Jimmy Gill was the type of man who grew vegetables and shared them with friends, told funny stories about his dog Roscoe, and would dress as a pirate for a good cause.
He was also the kind of man for whom community service meant serving his city in various roles from city council to interim mayor to volunteer.
Today, March 27, 2016, on Easter Sunday, Gill died from his second battle with cancer.
Gill, who turned 68 on March 21, was first elected to the City County in 1992, and was one of the longest serving city council members in the state.
“Today we lost a good servant for the City of Athens and a good friend,” Mayor Ronnie Marks said. “Jimmy is going to be missed by all of us, but he would challenge us to keep moving forward and to find a good person to fill his role to keep the work going.”
During his tenure on the Athens City Council, there were two projects special to Gill that he was determined to see to fruition: the renovation and preservation of Fort Henderson/Trinity School and a park for citizens living south of U.S. 72.
Union soldiers, including runaway slaves, built Fort Henderson during the Civil War, and Trinity School operated for black students after the war until integration in 1970. Gill was a 1966 graduate of Trinity School. The Pincham-Lincoln Community Center now is in operation at the Trinity site with plans to turn the school’s band room into a museum chronicling the story of slave to soldier to student.
There was no park in the city south of U.S. 72 until 2008, when the Jimmy Gill Park opened to serve citizens in that area.
“When I was a reporter for The Decatur Daily, Jimmy wanted me to see the story, not just hear about an issue at a council meeting,” said Holly Hollman, who is now the grant coordinator/communications specialist for the City of Athens. “He took me to walk the crumbled halls of Trinity School when dead leaves and discarded school books littered the floors. He took me to speak to residents with limited transportation who wanted a recreational facility near them for their children. His service to Athens and its citizens was a priority in his life.”
Gill served various times as president of the Athens City Council, and in that role served as interim mayor in 2006 when the late Dan Williams was out for surgery. He was also involved in the following:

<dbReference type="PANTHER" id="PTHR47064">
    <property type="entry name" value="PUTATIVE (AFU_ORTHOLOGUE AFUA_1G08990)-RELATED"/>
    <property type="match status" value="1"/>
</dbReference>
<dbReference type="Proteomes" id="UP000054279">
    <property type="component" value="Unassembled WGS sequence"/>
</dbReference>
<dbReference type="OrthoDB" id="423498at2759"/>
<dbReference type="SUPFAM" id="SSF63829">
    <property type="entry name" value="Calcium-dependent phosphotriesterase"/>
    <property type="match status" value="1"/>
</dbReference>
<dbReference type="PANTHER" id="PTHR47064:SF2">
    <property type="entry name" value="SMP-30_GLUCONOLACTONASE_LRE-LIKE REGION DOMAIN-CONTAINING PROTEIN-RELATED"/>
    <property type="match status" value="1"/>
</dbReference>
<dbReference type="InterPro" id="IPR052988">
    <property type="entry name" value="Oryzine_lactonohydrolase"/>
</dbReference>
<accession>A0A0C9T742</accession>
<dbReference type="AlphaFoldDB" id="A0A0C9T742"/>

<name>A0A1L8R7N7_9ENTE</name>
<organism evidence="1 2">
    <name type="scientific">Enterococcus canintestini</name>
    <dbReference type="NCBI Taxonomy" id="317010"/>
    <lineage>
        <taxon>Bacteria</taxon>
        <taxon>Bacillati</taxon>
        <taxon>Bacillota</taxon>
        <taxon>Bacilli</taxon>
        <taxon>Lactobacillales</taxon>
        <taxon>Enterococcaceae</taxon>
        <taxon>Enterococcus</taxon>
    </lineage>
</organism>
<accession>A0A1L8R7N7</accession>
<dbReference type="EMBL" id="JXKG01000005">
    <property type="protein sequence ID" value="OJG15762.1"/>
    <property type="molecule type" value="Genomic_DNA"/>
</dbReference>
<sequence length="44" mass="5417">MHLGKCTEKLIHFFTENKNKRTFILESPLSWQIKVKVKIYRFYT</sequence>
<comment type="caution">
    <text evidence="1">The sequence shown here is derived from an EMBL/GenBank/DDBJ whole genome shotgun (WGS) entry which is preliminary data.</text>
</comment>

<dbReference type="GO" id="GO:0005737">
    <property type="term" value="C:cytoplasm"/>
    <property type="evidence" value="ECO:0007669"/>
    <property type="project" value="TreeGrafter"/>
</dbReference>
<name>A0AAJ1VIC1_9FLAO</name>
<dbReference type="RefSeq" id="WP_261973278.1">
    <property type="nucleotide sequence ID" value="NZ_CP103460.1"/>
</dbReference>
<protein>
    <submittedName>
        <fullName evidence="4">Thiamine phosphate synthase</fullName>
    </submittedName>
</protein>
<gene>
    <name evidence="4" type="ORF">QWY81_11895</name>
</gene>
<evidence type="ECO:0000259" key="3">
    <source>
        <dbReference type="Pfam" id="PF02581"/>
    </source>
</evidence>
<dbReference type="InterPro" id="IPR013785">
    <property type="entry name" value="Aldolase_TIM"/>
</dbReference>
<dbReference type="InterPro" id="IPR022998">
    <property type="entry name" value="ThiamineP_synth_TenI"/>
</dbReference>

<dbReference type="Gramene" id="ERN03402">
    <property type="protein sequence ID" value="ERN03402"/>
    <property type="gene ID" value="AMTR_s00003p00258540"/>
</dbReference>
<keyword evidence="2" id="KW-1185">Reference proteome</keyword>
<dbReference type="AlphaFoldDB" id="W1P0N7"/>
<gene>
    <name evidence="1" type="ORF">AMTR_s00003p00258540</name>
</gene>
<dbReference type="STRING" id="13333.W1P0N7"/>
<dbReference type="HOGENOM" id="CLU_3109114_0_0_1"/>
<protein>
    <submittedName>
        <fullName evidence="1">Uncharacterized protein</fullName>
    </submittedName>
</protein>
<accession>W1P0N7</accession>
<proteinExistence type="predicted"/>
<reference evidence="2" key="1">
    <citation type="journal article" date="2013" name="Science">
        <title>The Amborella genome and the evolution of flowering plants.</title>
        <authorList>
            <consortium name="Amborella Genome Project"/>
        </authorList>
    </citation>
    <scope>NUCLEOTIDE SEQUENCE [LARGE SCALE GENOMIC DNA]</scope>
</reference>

• Served on both the City of Athens Relay for Life Team and his church’s Relay Team at Oak Grove-CME Church
• Participated in the City of Athens Relay for Life Team’s Celebrity Waiter’s Night fundraiser (He raised the most in tips the past three years.) This is one of his favorite fundraisers.
• Served on TARCOG (Top of Alabama Regional Council of Governments)
• Served on the Lincoln-Bridgeforth Park Committee, which provides community events such as the LBF Park Christmas Tree Lighting and Toy/Bicycle Give-Away at Christmas and the Martin Luther king Jr. Holiday Celebration.
• Served on the Solid Waste Authority
• Served on one of the committees for Alabama League of Municipalities
• Participated in Poke Sallet Follies to benefit the Limestone County Foundation for Aging. He participated every year except the first year in 1992 and this year because of his health. He had roles as a pirate, baby, triplet and many other crazy characters.
• Involved in organizing the Trinity Class of 1966’s Bi-Annual Trinity Grand Reunion.
• Served on the Limestone County Sports Hall of Fame Board
• Served on the Retired and Senior Volunteer Program Board
Gill is survived by his wife Deborah Gill and four children. He worked at GM/Delphi where he retired after 29 years and earned the nickname “Huggy Bear.” He was active in his congregation at Oak Grove CME Church.
By: Holly Hollman
Funeral arrangements have not been completed.*
*Funeral arrangements can be found in Publisher’s Point on page 3.